The true Christmas season is an endangered species. With stores advertising for Christmas shoppers before Halloween, by the time December 25 arrives, many people seem more than happy to let that date be the end of the season, rather than the beginning of a twelve-day festival which does not end until Epiphany is celebrated on January 6th. Even churches (which should know better) schedule their special Christmas music programs, parties, and caroling well ahead of 12/25, and the NC Symphony is no different. Bach wrote this music to be heard in January.

Billed as “Bach’s Christmas Oratorio,” this program was actually the last three of the six cantatas which together form this work. In Bach’s time, the cantatas were heard only one at a time, on separate days. The first three were for December 25, 26, and 27; the fourth, fifth, and sixth cantatas were performed on New Year’s Day, the Sunday following January 1, and January 6. Only around 1844 did the first performance of all six in succession take place.

Both the NC Symphony and the NC Master Chorale appeared in more Baroque-sized ensembles than their usual numbers. While there were still more musicians than Bach ever had at his disposal, the result was nevertheless a fine, balanced sound. Conductor Grant Llewellyn‘s clear and concise direction brought out the best singing I have heard from the Master Chorale, joined by immaculate playing by the chamber-sized orchestra. The list of high points is long: stellar oboe and oboe d’amore playing, undergirded by ‘cellist Bonnie Thron‘s continuo lines; Concertmaster Brian Reagin‘s skillful traversal of the technical pitfalls of the fifth cantata’s trio; bass Philip Cutlip‘s arioso in the fourth cantata, joined by the Chorale’s soprano section; tenor Richard Clement‘s model recitative singing; and the D-trumpet bravura florishes in the chorus which concludes the final cantata.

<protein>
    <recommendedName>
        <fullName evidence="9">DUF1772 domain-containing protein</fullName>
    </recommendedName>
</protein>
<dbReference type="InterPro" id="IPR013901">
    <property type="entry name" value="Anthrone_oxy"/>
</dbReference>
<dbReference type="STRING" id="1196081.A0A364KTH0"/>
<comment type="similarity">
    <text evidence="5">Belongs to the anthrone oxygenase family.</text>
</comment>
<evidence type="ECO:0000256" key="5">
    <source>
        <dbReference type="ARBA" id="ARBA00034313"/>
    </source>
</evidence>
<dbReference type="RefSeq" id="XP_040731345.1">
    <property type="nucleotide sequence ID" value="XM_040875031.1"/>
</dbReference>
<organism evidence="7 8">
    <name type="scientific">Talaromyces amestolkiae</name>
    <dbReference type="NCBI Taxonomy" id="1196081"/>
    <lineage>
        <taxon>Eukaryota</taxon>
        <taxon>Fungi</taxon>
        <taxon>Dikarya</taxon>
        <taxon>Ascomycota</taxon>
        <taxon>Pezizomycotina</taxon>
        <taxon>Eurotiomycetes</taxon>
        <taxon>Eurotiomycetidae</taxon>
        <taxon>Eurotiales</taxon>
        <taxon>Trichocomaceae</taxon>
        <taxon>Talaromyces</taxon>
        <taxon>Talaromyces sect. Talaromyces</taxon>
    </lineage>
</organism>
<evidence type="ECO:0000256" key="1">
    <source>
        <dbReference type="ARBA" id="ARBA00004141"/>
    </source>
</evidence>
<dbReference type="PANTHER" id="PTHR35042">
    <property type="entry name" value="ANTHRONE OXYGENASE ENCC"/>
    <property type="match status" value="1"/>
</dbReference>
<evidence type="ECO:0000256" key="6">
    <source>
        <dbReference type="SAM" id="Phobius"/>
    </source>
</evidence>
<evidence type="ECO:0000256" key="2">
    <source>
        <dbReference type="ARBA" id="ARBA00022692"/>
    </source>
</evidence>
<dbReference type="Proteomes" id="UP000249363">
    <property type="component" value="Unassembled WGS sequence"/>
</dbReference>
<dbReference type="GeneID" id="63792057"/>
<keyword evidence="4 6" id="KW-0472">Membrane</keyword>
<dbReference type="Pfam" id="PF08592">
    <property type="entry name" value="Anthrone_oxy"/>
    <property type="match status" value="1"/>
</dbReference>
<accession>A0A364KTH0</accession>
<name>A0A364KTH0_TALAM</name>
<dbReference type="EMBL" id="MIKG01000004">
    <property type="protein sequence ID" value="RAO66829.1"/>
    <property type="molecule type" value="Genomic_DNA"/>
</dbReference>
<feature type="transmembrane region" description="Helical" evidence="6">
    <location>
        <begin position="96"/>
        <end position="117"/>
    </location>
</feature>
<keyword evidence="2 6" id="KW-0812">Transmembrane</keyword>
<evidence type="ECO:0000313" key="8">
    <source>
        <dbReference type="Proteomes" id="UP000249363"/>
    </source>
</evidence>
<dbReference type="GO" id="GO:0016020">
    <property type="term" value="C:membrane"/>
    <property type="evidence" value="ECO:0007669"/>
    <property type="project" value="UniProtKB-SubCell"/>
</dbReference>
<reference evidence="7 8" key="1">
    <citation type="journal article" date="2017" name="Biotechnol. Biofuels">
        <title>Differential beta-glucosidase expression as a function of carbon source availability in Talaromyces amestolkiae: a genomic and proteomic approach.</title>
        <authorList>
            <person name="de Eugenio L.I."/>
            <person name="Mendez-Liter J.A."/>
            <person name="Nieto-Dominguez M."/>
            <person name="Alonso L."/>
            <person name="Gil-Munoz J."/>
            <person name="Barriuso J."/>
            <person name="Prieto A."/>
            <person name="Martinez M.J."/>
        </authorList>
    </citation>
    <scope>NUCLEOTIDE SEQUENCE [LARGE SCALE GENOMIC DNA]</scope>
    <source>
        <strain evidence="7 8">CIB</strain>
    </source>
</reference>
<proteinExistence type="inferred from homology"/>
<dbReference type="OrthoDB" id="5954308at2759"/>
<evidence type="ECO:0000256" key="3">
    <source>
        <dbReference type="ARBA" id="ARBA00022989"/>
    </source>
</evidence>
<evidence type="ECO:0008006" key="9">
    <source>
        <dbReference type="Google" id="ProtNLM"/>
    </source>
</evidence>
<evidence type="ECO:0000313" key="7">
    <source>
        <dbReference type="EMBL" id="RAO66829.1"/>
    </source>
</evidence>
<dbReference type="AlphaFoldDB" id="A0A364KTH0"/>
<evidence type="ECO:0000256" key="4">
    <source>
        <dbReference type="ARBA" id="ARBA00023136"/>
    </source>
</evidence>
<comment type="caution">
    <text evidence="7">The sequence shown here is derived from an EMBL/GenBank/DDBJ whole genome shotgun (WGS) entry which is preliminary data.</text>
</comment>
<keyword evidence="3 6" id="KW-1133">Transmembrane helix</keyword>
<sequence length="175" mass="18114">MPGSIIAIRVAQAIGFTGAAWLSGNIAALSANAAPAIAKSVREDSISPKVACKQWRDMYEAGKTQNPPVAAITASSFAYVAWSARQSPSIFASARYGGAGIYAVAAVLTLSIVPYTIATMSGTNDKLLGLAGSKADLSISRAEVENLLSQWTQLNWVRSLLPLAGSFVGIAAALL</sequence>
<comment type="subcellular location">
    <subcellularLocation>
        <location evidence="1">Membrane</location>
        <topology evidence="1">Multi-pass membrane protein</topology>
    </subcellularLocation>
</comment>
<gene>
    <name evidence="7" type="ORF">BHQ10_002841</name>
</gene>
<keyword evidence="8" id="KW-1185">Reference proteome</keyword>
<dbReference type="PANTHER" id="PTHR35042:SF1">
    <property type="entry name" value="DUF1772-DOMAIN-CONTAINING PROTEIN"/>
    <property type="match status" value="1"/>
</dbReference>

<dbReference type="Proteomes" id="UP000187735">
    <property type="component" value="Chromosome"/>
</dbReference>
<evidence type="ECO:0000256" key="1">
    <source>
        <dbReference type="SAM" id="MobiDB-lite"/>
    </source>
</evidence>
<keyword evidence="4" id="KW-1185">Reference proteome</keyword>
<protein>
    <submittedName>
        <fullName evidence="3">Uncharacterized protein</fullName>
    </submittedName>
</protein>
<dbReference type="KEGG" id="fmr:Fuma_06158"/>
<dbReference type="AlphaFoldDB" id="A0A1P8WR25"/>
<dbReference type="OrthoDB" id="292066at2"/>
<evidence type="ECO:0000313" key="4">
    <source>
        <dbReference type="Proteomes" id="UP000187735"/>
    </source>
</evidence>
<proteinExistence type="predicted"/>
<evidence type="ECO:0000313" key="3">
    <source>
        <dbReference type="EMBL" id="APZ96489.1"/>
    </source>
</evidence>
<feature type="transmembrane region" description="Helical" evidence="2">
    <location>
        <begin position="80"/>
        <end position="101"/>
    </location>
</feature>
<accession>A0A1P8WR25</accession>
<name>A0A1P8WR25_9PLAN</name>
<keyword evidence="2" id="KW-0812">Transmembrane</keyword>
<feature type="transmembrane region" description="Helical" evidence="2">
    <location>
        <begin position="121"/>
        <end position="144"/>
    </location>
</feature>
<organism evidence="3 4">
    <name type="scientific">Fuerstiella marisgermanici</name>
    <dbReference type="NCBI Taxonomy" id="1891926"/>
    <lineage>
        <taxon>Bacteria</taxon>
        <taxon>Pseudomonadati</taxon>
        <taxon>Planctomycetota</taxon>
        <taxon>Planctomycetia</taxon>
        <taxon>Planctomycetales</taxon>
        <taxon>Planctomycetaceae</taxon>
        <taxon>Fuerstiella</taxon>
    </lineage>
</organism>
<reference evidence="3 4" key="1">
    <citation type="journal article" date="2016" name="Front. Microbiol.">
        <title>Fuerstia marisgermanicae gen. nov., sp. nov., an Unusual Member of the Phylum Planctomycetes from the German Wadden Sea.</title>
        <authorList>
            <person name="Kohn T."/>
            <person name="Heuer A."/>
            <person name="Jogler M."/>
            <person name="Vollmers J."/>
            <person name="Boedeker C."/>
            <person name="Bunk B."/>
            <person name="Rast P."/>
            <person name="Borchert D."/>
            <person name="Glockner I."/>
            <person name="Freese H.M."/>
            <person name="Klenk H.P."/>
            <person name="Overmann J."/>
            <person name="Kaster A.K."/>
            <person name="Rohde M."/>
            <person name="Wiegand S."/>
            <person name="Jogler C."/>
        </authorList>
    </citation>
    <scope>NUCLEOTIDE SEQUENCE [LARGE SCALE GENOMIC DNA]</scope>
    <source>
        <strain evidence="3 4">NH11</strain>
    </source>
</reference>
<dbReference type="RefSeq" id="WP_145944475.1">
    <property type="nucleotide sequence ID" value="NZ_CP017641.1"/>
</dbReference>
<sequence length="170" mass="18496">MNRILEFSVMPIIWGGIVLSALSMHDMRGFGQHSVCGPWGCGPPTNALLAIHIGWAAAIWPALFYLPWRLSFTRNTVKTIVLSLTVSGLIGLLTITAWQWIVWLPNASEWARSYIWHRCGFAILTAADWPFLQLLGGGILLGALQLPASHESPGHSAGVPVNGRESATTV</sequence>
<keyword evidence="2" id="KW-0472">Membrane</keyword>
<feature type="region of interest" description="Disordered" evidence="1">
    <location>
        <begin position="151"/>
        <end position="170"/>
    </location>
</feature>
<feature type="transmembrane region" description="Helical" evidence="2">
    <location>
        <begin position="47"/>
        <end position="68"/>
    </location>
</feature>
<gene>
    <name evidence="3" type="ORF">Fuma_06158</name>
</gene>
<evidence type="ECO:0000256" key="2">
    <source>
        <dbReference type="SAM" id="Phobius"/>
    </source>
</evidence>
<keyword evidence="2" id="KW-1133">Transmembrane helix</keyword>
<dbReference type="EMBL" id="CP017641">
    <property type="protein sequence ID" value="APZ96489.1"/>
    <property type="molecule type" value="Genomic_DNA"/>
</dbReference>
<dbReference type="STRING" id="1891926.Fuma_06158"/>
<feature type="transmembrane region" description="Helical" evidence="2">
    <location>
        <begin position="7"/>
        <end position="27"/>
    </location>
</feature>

Llewellyn’s just-plain-too-fast tempo for Clement’s first aria (“Ich will nur dir zu Ehren leben”), made somewhat ironic that part of the aria’s text which says “give me strength and courage”; long sixteenth-note melismas at breakneck speed require those qualities, plus a little luck. But the rest of the performance was excellent. Clement’s and Cutlip’s fine singing was matched by soprano Kristen Watson‘s crystalline sound. Only mezzo-soprano Krista River‘s vibrato seemed out-of-place among the vocal quartet.

It was good to have both the original German text and a mostly-literal English translation to follow, even when the German “du” was often mistranslated as “thou” rather than “you.” One also hopes that Meymandi Concert Hall will some day have a real pipe organ to add its voice to the NC Symphony’s, whether in continuo or solo roles.

The program will be repeated at 8:00 p.m. on Saturday, December 7, providing another opportunity to hear a truly excellent performance of one of J.S. Bach’s masterworks. For details, see the sidebar.